Busby’s Bore, which runs under Sydney’s streets between Centennial Park and Hyde Park remains as one of the most impressive pieces of convict built infrastructure in Sydney.
In the mid-1820s, Sydney was in the midst of a water crisis. In the space of 30 years, the European settlers had managed to make their main fresh water source, the Tank Stream, undrinkable through its use as a sewer, an outdoor bathing system and a livestock watering place. Residents had been digging wells for a number of years to supplement the fresh water the stream once provided, but drought years and an increasing population meant another source was desperately needed.
In 1824, the mineral surveyor John Busby arrived in Sydney. Seeing the problem he suggested to Governor Darling that a tunnel or bore could be built linking the fresh water Lachlan Swamps in the east to the city, where the water could be stored in a large reservoir.
Busby was commissioned to build the tunnel in 1825 and work started in 1827.
Using convict labour, the bore was started at the city end near the present day corner of College and Liverpool/Oxford Streets. The process involved sinking shafts down to the required depth along the route and then tunneling through to each shaft, before sinking the next series and continuing. For 10 years convict gangs worked under the streets cutting the tunnel with hand tools through the sandstone and shoring up the sides and roof with Pyrmont sandstone when it moved into the sand dunes of east Sydney.
Water began to flow from seepage streams from 1830, with sufficient water to provide drinking water to the public. This was delivered by an elevated pipe line on a trestle erected in Hyde Park. In 1833 pipes were extended to Circular Quay and water sold to visiting ships there.
When it was completed the bore delivered between 1, 360, 000 and 1,818,000 litres per day. Water was collected in water carts at the pipe end and sold around the city. In 1844, reticulation pipes were connected delivering water direct to about 70 homes in the city, with more connected in the following years. Fresh water delivered to homes and pubs, transformed domestic life in Sydney at the time. Public water fountains were also set up throughout the city.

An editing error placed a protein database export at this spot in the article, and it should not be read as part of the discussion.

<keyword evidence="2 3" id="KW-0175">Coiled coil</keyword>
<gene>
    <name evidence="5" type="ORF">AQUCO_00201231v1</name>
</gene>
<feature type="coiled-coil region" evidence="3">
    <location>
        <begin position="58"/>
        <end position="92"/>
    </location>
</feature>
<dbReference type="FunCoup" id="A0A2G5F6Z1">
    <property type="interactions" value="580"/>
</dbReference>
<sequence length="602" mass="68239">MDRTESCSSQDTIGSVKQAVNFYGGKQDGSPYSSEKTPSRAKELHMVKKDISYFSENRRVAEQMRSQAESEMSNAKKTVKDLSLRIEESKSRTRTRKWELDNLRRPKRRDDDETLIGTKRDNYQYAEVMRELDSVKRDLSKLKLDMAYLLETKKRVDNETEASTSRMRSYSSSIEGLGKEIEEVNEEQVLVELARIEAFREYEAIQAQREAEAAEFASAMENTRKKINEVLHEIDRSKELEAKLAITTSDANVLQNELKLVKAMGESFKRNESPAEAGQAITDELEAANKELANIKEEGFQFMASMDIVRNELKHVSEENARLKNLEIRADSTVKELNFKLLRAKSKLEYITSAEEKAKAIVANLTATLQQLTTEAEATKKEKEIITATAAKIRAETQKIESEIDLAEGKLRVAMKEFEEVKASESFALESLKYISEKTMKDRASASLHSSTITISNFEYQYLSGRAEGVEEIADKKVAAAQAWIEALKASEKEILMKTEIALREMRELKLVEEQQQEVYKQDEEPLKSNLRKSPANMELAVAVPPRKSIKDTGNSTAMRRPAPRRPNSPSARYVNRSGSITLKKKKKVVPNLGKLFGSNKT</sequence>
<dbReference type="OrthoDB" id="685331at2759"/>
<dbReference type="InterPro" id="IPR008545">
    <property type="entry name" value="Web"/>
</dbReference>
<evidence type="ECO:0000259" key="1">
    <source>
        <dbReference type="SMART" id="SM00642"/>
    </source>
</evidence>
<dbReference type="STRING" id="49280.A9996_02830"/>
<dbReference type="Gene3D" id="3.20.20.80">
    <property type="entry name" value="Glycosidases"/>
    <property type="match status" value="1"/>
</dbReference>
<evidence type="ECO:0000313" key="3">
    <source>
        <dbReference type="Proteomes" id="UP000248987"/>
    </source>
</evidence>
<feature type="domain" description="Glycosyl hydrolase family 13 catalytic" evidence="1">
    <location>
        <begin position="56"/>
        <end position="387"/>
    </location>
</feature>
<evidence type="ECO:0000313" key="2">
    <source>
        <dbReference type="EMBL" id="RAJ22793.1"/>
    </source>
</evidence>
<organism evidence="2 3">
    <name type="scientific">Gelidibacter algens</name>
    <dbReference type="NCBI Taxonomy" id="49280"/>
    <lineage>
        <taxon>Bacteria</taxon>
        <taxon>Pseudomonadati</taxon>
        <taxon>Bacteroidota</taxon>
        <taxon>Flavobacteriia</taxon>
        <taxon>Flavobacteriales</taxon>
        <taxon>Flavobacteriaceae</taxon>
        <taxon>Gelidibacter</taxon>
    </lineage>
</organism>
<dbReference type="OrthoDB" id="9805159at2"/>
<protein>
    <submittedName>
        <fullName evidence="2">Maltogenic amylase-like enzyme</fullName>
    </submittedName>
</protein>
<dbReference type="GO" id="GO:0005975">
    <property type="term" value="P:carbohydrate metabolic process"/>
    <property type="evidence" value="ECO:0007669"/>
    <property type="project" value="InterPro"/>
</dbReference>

The bore was supplement in 1854 with a small pumping station near Centennial Park to push water through it and remained as the sole source of fresh water to Sydney until 1858, when the Botany Swamps Water Supply Scheme started. However it continued to supply water to the city, Woolloomooloo and other inner suburbs into the 1880s and was still running and used in the Botanic Gardens into the twentieth century.
In the 1870s the Bore was cleared of debris and in doing so one of the reasons it had taken so long to build was revealed. Busby and his team of overseers had managed the project from the surface, not wanting to go into the dark tunnels with the convict workers.
The workers then had managed the underground work unsupervised. The tunnel was discovered to not go in straight lines between each shaft, but rather to run the course of least resistance. If a particularly hard area was in the way, the convicts backed up and tried a different route. There are blind alleys, exploratory drives and irregular passageways all through the system. The tunnel also varies from just under 1 metre square in places to large caverns of over 3m high and 3.5m across.
Although long closed off it is still all there. 28 shafts remain under the surface of Oxford Street, through Victoria Barracks, at the back of the football stadium and Fox Studios and into Centennial Park, with the stone lined tunnel a hidden reminder of the convict workforce that built the city we live in.